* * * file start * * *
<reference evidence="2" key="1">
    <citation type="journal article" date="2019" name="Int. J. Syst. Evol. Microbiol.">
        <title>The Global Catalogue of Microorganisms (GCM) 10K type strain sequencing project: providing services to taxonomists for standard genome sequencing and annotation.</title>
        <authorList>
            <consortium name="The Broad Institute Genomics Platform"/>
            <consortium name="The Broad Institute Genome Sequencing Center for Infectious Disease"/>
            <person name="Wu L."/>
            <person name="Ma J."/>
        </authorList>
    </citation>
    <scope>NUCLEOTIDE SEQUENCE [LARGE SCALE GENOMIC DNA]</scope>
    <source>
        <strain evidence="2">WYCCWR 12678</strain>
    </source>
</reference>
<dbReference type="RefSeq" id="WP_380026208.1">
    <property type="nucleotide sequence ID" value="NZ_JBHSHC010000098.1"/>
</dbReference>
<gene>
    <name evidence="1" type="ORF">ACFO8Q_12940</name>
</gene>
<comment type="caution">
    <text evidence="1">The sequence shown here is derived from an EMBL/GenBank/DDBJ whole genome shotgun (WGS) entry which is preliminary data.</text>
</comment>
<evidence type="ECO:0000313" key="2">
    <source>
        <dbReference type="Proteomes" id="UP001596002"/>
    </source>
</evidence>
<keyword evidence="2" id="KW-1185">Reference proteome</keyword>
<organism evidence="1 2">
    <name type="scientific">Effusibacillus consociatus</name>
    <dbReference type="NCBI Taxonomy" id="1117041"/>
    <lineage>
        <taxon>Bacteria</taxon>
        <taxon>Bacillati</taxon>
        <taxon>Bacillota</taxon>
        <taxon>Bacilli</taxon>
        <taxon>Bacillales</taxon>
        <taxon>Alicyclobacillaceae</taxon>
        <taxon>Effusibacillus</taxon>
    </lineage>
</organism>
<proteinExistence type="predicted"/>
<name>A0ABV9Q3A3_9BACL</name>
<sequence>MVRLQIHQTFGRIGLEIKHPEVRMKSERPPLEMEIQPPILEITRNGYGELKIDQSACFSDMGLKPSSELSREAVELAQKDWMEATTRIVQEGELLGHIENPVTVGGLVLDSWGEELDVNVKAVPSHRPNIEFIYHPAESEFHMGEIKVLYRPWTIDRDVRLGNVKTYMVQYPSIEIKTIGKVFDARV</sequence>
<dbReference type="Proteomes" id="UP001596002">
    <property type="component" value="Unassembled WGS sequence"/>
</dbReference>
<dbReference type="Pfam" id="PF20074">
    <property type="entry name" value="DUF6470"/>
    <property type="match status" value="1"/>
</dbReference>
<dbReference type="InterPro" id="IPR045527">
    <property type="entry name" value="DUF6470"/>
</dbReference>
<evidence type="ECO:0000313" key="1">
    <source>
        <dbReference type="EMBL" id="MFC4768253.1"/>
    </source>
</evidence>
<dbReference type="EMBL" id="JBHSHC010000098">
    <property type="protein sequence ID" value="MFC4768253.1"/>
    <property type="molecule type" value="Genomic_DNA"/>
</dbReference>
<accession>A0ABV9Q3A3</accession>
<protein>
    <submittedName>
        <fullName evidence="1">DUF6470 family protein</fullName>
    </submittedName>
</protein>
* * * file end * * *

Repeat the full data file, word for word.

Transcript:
<reference evidence="2" key="1">
    <citation type="journal article" date="2019" name="Int. J. Syst. Evol. Microbiol.">
        <title>The Global Catalogue of Microorganisms (GCM) 10K type strain sequencing project: providing services to taxonomists for standard genome sequencing and annotation.</title>
        <authorList>
            <consortium name="The Broad Institute Genomics Platform"/>
            <consortium name="The Broad Institute Genome Sequencing Center for Infectious Disease"/>
            <person name="Wu L."/>
            <person name="Ma J."/>
        </authorList>
    </citation>
    <scope>NUCLEOTIDE SEQUENCE [LARGE SCALE GENOMIC DNA]</scope>
    <source>
        <strain evidence="2">WYCCWR 12678</strain>
    </source>
</reference>
<dbReference type="RefSeq" id="WP_380026208.1">
    <property type="nucleotide sequence ID" value="NZ_JBHSHC010000098.1"/>
</dbReference>
<gene>
    <name evidence="1" type="ORF">ACFO8Q_12940</name>
</gene>
<comment type="caution">
    <text evidence="1">The sequence shown here is derived from an EMBL/GenBank/DDBJ whole genome shotgun (WGS) entry which is preliminary data.</text>
</comment>
<evidence type="ECO:0000313" key="2">
    <source>
        <dbReference type="Proteomes" id="UP001596002"/>
    </source>
</evidence>
<keyword evidence="2" id="KW-1185">Reference proteome</keyword>
<organism evidence="1 2">
    <name type="scientific">Effusibacillus consociatus</name>
    <dbReference type="NCBI Taxonomy" id="1117041"/>
    <lineage>
        <taxon>Bacteria</taxon>
        <taxon>Bacillati</taxon>
        <taxon>Bacillota</taxon>
        <taxon>Bacilli</taxon>
        <taxon>Bacillales</taxon>
        <taxon>Alicyclobacillaceae</taxon>
        <taxon>Effusibacillus</taxon>
    </lineage>
</organism>
<proteinExistence type="predicted"/>
<name>A0ABV9Q3A3_9BACL</name>
<sequence>MVRLQIHQTFGRIGLEIKHPEVRMKSERPPLEMEIQPPILEITRNGYGELKIDQSACFSDMGLKPSSELSREAVELAQKDWMEATTRIVQEGELLGHIENPVTVGGLVLDSWGEELDVNVKAVPSHRPNIEFIYHPAESEFHMGEIKVLYRPWTIDRDVRLGNVKTYMVQYPSIEIKTIGKVFDARV</sequence>
<dbReference type="Proteomes" id="UP001596002">
    <property type="component" value="Unassembled WGS sequence"/>
</dbReference>
<dbReference type="Pfam" id="PF20074">
    <property type="entry name" value="DUF6470"/>
    <property type="match status" value="1"/>
</dbReference>
<dbReference type="InterPro" id="IPR045527">
    <property type="entry name" value="DUF6470"/>
</dbReference>
<evidence type="ECO:0000313" key="1">
    <source>
        <dbReference type="EMBL" id="MFC4768253.1"/>
    </source>
</evidence>
<dbReference type="EMBL" id="JBHSHC010000098">
    <property type="protein sequence ID" value="MFC4768253.1"/>
    <property type="molecule type" value="Genomic_DNA"/>
</dbReference>
<accession>A0ABV9Q3A3</accession>
<protein>
    <submittedName>
        <fullName evidence="1">DUF6470 family protein</fullName>
    </submittedName>
</protein>